Alex Villanueva

Sheriff Says His Department Won't Use County Testing Provider

The testing provider is certified with the Food and Drug Administration, accredited by the College of American Pathologists and licensed by the California Department of Public Health, the LA Times reports.

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Los Angeles County Sheriff Alex Villanueva addresses a press conference on the steps of the Hall of Justice in downtown Los Angeles providing more details of the arrest of more than 150 people at a Super-spreader event in Palmdale.

Los Angeles County Sheriff Alex Villanueva is not going to use the county's coronavirus testing provider for his department because of concerns about the company's alleged ties to the Chinese government, the Los Angeles Times reported on Monday.

Villanueva sent a letter to the county Board of Supervisors stating the FBI contacted him last week and, during a briefing the day after Thanksgiving, relayed "the serious risks associated with allowing Fulgent to conduct COVID-19 testing" of county employees, the Times reported.

According to Villanueva, the FBI advised him the information is likely to be shared with China, the Times reported, and the sheriff said that the DNA data obtained are "not guaranteed to be safe and secure from foreign governments."

An FBI spokesperson declined to comment when asked by the Times to confirm what was discussed at the meeting.

The Times reported that LA County Supervisor Sheila Kuehl was invited to the briefing by text, but she could not attend because she was out of town for Thanksgiving.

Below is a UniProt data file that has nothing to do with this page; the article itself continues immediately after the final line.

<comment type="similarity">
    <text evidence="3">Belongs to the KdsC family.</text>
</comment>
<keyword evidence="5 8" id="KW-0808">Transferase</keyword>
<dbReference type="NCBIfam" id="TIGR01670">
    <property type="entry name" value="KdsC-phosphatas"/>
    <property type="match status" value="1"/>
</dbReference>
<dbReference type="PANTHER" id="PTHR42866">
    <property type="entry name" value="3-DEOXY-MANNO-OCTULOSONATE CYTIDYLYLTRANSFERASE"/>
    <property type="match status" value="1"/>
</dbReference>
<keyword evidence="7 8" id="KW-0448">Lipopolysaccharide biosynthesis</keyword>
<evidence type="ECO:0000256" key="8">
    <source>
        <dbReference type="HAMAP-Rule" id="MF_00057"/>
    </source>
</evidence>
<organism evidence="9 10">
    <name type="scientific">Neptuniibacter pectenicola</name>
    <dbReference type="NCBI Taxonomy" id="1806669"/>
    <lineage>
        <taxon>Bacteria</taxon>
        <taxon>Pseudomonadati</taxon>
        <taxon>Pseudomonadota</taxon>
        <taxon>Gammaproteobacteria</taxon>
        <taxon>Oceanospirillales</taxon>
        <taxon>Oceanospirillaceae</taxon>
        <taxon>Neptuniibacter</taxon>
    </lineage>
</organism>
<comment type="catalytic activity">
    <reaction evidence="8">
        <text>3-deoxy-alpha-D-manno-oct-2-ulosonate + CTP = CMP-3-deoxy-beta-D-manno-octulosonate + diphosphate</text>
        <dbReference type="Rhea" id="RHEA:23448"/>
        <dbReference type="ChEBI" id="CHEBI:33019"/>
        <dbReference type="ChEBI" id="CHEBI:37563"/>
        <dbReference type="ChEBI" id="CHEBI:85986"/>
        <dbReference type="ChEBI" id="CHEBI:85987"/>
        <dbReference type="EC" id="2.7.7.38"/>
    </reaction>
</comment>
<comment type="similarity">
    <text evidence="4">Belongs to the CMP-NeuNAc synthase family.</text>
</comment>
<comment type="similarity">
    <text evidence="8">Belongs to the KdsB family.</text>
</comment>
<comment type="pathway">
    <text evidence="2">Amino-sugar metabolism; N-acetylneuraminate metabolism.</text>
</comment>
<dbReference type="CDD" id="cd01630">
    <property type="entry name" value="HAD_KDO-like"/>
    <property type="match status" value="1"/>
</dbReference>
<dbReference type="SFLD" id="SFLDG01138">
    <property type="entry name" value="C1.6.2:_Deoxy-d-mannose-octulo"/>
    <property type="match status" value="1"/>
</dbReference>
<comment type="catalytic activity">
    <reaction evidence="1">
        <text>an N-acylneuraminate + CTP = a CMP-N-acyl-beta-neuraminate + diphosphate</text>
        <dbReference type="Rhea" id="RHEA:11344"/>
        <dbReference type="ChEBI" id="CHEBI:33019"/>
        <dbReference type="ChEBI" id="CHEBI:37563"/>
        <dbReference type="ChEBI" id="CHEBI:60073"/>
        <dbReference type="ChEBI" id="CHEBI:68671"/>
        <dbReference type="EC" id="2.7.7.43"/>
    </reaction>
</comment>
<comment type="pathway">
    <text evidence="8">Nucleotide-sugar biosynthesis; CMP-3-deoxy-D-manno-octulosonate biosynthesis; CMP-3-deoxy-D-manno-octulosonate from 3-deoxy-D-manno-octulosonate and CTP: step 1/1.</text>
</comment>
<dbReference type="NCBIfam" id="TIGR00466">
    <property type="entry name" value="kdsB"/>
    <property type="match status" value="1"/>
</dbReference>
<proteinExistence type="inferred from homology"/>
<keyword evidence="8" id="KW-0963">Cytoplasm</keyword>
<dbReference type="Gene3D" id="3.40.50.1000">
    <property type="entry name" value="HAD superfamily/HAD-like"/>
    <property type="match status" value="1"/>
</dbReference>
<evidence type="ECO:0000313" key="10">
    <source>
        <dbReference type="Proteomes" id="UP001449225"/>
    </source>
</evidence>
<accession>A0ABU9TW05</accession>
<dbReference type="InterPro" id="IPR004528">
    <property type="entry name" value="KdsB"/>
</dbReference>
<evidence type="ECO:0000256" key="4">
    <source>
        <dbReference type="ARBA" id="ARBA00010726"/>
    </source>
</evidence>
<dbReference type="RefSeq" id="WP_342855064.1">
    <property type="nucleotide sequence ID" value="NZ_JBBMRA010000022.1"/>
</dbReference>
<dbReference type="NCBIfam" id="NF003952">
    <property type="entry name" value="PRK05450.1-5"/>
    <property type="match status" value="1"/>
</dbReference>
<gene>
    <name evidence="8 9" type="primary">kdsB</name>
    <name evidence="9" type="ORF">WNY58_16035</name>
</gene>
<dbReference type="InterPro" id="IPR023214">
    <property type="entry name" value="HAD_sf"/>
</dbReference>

"From what I heard about the briefing, there was no evidence at all, zero, that Fulgent had breached anything or had any relationship with the Chinese government that was harmful to the information that might be present in the samples that they're testing," she told the Times.

The county's contract with Fulgent prohibits the disclosure of data without the county's written permission and requires the company store and process data in the continental United States, the county said in a statement released Monday.

A number of federal agencies, including the Department of Homeland Security, contract with Fulgent, which is certified with the Food and Drug Administration, accredited by the College of American Pathologists and licensed by the California Department of Public Health, the Times reported according to a statement from the county. The company is based in Temple City.

"If a credible threat is confirmed, or if the federal government takes any steps to rescind its certification, we will take immediate action to ensure no employee data is misused," the county statement said.

County employees are required to register their vaccination status with Fulgent. Those who are not vaccinated are required to submit regular test results.

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